In today's military, boldness is rewarded only in battle, and sometimes not even then. It's a fact of human nature that leaders tend to promote subordinates who most emulate them. The argument has been made that controversy among military officers should not be played out in public. Unfortunately, controversy played out in private usually dies a very quiet death. To give an idea life, sometimes the only effective way is to make it public, even when doing so might imperil one's career.
And there's the rub. I believe the real threat to serious and open debate has been a single-minded focus on careerism among some officers. This is destructive. In the final analysis, if you wish to advance the cause, you must be willing to put the good of the service over the good of your career (advice I gave to a young officer in "An Open Letter to Lt. Butler" and advice I tried to follow myself).
I received warnings from superior officers that it would be in my best interest to stop writing. Some of this criticism stemmed from the nature of the subject I had chosen to write about. Some of the blame belongs to editors who changed the meaning of the pieces by assigning them eye-catching but off-the-mark titles. The result was the same: intense pressure from a superior officer to stop writing.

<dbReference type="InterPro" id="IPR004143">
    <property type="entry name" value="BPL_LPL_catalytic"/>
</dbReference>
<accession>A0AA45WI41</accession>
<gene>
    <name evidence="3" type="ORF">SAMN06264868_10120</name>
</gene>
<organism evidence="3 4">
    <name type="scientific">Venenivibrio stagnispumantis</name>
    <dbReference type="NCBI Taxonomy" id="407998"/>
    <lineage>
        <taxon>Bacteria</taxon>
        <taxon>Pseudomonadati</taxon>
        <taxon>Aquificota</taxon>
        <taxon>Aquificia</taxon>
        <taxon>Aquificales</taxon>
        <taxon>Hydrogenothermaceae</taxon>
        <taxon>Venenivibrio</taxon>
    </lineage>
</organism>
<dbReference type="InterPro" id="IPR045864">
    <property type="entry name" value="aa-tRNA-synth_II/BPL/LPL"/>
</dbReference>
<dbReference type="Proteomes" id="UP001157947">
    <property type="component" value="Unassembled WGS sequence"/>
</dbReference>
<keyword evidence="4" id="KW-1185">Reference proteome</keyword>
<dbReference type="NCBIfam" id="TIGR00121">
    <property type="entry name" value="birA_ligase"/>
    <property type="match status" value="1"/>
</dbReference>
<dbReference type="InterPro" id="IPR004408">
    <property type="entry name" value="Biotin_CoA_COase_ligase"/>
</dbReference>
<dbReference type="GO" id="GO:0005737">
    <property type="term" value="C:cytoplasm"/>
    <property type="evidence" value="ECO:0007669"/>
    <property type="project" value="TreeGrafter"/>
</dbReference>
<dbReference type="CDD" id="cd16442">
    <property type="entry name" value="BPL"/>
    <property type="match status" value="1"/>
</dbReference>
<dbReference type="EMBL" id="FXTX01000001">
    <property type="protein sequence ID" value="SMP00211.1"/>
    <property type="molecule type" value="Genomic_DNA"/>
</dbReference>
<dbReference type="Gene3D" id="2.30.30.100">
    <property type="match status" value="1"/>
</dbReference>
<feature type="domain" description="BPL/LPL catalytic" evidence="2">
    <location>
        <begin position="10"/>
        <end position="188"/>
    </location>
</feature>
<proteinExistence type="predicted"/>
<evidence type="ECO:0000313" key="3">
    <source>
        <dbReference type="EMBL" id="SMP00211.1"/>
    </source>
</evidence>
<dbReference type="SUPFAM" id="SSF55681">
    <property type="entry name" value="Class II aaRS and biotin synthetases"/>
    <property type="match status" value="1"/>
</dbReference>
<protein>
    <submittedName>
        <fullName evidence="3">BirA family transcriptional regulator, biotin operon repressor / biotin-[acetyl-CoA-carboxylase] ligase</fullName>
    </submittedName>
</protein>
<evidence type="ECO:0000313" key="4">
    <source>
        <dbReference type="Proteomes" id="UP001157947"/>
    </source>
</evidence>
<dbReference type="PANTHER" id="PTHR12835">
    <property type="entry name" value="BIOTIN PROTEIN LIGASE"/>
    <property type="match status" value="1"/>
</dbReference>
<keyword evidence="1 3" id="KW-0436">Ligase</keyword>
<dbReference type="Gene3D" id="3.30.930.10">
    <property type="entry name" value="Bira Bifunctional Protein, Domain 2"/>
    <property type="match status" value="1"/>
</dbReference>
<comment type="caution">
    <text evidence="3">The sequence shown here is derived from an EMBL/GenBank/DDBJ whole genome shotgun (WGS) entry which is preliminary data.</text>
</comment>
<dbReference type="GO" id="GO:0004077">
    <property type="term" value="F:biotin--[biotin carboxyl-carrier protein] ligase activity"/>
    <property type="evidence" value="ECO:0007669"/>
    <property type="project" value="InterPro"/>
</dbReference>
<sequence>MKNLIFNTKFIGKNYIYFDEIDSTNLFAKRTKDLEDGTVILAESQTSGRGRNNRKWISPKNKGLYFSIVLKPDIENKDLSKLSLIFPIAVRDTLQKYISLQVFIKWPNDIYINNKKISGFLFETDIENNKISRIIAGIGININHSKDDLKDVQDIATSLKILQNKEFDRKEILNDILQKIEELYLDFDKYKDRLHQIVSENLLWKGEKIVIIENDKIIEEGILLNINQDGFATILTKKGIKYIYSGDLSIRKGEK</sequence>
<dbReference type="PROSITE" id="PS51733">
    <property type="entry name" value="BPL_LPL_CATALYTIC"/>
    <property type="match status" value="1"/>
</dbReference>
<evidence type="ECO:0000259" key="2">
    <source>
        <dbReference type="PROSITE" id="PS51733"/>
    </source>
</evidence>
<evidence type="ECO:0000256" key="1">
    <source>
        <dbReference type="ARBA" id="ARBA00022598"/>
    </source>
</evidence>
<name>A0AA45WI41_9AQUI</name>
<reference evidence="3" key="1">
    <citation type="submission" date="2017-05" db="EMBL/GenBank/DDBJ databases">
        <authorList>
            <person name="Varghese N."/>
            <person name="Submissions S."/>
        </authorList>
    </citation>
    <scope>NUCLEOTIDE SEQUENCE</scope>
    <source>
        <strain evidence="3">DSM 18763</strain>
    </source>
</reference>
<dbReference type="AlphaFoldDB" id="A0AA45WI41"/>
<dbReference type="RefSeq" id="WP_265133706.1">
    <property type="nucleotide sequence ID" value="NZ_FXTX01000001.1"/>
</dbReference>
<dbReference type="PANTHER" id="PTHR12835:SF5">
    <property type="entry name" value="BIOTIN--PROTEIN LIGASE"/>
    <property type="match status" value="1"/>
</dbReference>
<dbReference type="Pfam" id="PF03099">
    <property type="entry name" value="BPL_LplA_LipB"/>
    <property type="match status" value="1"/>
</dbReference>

In fact, I've been admonished by a flag officer after every piece I've written, usually by a member of my own warfare community.
** Extracted from Captain William J. Toti's USNI December 2008 PROCEEDINGS Article **
Read the entire USNI PROCEEDINGS Article. Click on the link below